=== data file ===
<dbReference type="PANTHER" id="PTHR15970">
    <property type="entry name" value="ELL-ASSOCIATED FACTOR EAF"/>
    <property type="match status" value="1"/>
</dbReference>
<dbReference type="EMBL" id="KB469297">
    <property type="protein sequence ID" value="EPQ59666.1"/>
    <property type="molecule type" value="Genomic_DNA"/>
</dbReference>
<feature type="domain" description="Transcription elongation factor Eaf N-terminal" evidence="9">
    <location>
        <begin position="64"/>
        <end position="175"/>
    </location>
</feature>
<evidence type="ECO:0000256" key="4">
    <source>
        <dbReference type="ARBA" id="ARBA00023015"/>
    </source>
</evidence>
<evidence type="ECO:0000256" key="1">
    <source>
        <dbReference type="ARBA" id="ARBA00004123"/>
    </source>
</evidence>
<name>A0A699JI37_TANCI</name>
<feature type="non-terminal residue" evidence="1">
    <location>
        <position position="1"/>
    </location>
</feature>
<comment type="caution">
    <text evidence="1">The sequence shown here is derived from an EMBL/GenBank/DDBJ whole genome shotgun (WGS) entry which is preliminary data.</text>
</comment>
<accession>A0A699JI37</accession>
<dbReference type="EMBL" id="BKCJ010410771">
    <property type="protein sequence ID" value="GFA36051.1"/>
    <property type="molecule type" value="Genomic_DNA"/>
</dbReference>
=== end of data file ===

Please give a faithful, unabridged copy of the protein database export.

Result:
<dbReference type="PANTHER" id="PTHR15970">
    <property type="entry name" value="ELL-ASSOCIATED FACTOR EAF"/>
    <property type="match status" value="1"/>
</dbReference>
<dbReference type="EMBL" id="KB469297">
    <property type="protein sequence ID" value="EPQ59666.1"/>
    <property type="molecule type" value="Genomic_DNA"/>
</dbReference>
<feature type="domain" description="Transcription elongation factor Eaf N-terminal" evidence="9">
    <location>
        <begin position="64"/>
        <end position="175"/>
    </location>
</feature>
<evidence type="ECO:0000256" key="4">
    <source>
        <dbReference type="ARBA" id="ARBA00023015"/>
    </source>
</evidence>
<evidence type="ECO:0000256" key="1">
    <source>
        <dbReference type="ARBA" id="ARBA00004123"/>
    </source>
</evidence>
<name>A0A699JI37_TANCI</name>
<feature type="non-terminal residue" evidence="1">
    <location>
        <position position="1"/>
    </location>
</feature>
<comment type="caution">
    <text evidence="1">The sequence shown here is derived from an EMBL/GenBank/DDBJ whole genome shotgun (WGS) entry which is preliminary data.</text>
</comment>
<accession>A0A699JI37</accession>
<dbReference type="EMBL" id="BKCJ010410771">
    <property type="protein sequence ID" value="GFA36051.1"/>
    <property type="molecule type" value="Genomic_DNA"/>
</dbReference>